Welcome to one of Africa’s most extraordinary places. There is something elemental about the Unesco World Heritage–listed Okavango Delta: the rising and falling of its waters; the daily drama of its wildlife encounters; its soundtrack of lion roars, saw-throated leopard barks and the crazy whoop of a running hyena; and the mysteries concealed by its papyrus reeds swaying gently in the evening breeze. Viewed from above on a flight from Maun, the Okavango is a watery paradise of islands and oxbow waterways. At ground level, the silhouettes of dead trees in the dry season give the delta a hint of the apocalypse.
The stirring counterpoint to Botswana’s Kalahari Desert, the Okavango is one of the world’s largest inland deltas. The up-to-18,000-sq-km expansion and expiration of the Okavango River means that this mother of waters sustains vast quantities of wildlife that shift with the seasons.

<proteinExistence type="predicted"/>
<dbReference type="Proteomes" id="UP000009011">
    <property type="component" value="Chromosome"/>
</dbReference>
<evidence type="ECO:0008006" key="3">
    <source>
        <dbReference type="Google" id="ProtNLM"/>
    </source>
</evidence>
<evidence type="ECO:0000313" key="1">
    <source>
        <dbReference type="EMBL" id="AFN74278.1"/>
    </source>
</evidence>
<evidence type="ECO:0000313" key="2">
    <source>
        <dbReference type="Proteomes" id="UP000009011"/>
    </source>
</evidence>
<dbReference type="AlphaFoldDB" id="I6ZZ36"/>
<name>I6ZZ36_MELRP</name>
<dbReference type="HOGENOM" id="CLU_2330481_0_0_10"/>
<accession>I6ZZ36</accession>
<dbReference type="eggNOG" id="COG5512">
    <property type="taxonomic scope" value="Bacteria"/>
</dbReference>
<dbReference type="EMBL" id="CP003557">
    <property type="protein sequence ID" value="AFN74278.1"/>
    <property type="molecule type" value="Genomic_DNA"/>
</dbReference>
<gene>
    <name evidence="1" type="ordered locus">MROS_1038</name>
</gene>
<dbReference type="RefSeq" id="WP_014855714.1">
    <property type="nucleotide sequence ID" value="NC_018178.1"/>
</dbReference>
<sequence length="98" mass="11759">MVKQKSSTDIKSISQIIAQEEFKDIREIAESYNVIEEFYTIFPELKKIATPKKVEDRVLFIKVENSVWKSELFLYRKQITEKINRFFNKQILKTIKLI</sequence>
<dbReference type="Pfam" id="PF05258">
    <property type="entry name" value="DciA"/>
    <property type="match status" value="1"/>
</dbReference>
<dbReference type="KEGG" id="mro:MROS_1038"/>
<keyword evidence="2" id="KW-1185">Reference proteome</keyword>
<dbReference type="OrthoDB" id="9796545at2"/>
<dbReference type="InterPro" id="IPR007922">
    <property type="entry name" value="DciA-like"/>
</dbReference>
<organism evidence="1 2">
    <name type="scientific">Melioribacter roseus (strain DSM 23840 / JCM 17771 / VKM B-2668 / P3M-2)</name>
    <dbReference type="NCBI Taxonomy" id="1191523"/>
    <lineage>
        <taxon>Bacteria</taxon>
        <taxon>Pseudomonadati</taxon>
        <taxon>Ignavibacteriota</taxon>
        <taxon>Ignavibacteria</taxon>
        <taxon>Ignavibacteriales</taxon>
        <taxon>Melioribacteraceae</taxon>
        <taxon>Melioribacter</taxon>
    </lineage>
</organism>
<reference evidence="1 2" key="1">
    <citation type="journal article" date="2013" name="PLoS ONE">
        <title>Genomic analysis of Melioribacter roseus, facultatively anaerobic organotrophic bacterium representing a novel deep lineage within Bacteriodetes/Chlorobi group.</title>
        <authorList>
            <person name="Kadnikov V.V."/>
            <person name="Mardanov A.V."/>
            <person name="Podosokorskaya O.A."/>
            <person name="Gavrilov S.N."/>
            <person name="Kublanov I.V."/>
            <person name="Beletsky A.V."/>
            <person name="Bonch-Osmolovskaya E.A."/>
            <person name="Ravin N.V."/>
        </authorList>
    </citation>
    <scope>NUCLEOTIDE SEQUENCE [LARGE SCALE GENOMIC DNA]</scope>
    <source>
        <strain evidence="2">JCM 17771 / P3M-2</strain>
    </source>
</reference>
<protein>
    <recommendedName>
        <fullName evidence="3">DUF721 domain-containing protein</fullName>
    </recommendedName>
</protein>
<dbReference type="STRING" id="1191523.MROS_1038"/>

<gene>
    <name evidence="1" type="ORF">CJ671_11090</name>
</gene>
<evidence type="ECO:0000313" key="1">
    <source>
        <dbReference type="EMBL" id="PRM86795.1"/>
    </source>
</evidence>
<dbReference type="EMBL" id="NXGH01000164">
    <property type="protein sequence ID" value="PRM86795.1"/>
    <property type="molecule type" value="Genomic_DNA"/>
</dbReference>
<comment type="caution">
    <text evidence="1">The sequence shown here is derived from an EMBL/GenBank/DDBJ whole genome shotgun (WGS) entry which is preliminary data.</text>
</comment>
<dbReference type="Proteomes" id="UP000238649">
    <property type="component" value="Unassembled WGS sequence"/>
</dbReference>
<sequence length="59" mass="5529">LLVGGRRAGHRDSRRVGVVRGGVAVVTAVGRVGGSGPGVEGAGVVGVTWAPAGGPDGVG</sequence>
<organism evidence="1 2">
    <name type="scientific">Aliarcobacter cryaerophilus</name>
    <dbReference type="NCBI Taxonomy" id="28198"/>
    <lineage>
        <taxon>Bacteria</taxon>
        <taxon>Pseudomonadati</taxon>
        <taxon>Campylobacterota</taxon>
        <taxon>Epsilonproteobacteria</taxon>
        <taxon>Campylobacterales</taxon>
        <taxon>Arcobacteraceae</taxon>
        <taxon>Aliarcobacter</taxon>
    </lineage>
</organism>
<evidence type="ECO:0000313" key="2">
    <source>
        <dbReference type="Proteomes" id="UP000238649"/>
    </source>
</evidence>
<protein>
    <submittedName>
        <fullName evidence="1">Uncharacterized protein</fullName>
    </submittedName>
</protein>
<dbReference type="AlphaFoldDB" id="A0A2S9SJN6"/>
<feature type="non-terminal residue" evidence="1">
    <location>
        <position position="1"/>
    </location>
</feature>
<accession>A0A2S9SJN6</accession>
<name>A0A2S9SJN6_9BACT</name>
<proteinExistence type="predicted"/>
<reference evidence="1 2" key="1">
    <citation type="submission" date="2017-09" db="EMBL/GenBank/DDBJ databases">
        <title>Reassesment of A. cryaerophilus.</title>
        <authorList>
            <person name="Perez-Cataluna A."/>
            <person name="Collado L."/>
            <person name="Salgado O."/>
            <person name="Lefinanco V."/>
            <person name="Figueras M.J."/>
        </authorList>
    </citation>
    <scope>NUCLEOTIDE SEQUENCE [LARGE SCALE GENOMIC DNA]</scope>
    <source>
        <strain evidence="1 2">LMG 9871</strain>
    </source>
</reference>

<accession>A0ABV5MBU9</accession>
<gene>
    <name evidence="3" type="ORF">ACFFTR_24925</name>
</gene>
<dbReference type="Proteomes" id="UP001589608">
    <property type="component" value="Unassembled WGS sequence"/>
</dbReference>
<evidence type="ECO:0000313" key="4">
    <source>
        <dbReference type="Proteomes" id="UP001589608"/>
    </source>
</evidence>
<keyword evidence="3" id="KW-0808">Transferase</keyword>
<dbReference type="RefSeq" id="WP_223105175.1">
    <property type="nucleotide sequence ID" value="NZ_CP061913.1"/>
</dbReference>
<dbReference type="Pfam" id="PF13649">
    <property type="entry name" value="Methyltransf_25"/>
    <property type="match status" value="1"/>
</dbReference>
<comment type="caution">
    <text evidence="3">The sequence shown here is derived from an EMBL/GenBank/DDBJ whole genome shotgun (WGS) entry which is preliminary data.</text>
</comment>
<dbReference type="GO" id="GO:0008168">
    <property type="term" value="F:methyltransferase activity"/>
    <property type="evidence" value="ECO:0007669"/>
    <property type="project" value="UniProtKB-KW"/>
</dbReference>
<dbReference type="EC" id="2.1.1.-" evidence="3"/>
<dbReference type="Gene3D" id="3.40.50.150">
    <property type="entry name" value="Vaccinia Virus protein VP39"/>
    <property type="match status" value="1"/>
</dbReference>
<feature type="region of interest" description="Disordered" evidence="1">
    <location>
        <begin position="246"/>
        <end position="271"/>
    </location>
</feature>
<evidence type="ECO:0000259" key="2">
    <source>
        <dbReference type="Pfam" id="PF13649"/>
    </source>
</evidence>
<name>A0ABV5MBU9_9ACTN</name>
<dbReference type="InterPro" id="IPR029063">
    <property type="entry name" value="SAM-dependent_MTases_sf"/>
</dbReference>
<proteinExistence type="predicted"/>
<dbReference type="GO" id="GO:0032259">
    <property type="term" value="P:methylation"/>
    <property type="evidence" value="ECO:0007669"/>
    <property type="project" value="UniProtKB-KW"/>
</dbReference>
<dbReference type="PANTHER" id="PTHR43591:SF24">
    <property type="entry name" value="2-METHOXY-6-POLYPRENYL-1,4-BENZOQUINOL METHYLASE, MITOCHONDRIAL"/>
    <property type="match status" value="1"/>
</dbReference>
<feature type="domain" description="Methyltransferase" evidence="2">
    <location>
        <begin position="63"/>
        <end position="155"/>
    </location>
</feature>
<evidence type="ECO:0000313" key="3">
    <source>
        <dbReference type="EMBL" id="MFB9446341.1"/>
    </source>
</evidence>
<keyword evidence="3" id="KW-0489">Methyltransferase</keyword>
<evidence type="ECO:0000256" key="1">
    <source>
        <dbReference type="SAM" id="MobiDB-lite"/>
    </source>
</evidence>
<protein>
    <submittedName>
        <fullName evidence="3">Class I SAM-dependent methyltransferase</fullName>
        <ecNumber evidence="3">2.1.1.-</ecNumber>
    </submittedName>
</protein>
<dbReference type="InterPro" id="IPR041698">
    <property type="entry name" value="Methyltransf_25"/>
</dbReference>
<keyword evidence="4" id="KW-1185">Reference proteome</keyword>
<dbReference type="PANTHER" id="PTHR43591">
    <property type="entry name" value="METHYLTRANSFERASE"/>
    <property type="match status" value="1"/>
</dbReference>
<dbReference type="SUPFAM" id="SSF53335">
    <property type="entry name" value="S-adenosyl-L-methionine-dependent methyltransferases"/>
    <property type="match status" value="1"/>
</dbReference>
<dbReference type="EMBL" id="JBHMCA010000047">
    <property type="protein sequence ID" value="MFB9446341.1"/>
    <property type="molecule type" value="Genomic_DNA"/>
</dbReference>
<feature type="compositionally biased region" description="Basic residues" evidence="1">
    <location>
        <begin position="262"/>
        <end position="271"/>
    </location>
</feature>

These are our favorite local haunts, touristy spots, and hidden gems throughout Okavango Delta.
This neglected museum is in a historic building built by the British military in 1939 and used during WWII as a surveillance post keeping tabs on German Namibia. The museum offers a few displays about the history of the Ngamiland district and some dusty exhibitions of photography, basket weaving and art. Donations are welcome. The museum also houses a centre for local artists.